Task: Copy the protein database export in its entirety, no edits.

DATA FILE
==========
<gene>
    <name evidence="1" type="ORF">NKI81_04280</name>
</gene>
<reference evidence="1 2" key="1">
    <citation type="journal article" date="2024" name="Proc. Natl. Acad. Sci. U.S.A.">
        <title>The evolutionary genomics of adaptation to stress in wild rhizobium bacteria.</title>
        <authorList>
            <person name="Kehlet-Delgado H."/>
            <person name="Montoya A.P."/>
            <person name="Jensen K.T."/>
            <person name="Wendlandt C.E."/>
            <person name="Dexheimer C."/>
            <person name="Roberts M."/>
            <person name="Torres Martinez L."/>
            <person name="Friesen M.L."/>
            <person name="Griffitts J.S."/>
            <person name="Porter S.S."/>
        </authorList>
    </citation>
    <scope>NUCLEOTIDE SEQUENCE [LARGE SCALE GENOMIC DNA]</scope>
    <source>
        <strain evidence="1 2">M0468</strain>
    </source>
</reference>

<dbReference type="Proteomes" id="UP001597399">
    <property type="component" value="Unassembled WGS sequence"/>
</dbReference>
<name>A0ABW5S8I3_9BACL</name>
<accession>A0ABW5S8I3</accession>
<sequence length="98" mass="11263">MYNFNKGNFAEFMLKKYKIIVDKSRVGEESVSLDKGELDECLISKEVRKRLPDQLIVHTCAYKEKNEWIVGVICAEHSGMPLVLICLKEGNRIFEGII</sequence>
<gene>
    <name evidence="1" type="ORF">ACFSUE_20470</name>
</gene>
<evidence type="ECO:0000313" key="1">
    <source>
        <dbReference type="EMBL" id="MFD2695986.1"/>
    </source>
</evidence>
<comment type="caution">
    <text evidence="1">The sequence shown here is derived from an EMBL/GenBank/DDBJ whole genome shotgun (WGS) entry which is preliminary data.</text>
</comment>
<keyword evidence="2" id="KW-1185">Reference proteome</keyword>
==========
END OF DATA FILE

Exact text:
<gene>
    <name evidence="1" type="ORF">NKI81_04280</name>
</gene>
<reference evidence="1 2" key="1">
    <citation type="journal article" date="2024" name="Proc. Natl. Acad. Sci. U.S.A.">
        <title>The evolutionary genomics of adaptation to stress in wild rhizobium bacteria.</title>
        <authorList>
            <person name="Kehlet-Delgado H."/>
            <person name="Montoya A.P."/>
            <person name="Jensen K.T."/>
            <person name="Wendlandt C.E."/>
            <person name="Dexheimer C."/>
            <person name="Roberts M."/>
            <person name="Torres Martinez L."/>
            <person name="Friesen M.L."/>
            <person name="Griffitts J.S."/>
            <person name="Porter S.S."/>
        </authorList>
    </citation>
    <scope>NUCLEOTIDE SEQUENCE [LARGE SCALE GENOMIC DNA]</scope>
    <source>
        <strain evidence="1 2">M0468</strain>
    </source>
</reference>

<dbReference type="Proteomes" id="UP001597399">
    <property type="component" value="Unassembled WGS sequence"/>
</dbReference>
<name>A0ABW5S8I3_9BACL</name>
<accession>A0ABW5S8I3</accession>
<sequence length="98" mass="11263">MYNFNKGNFAEFMLKKYKIIVDKSRVGEESVSLDKGELDECLISKEVRKRLPDQLIVHTCAYKEKNEWIVGVICAEHSGMPLVLICLKEGNRIFEGII</sequence>
<gene>
    <name evidence="1" type="ORF">ACFSUE_20470</name>
</gene>
<evidence type="ECO:0000313" key="1">
    <source>
        <dbReference type="EMBL" id="MFD2695986.1"/>
    </source>
</evidence>
<comment type="caution">
    <text evidence="1">The sequence shown here is derived from an EMBL/GenBank/DDBJ whole genome shotgun (WGS) entry which is preliminary data.</text>
</comment>
<keyword evidence="2" id="KW-1185">Reference proteome</keyword>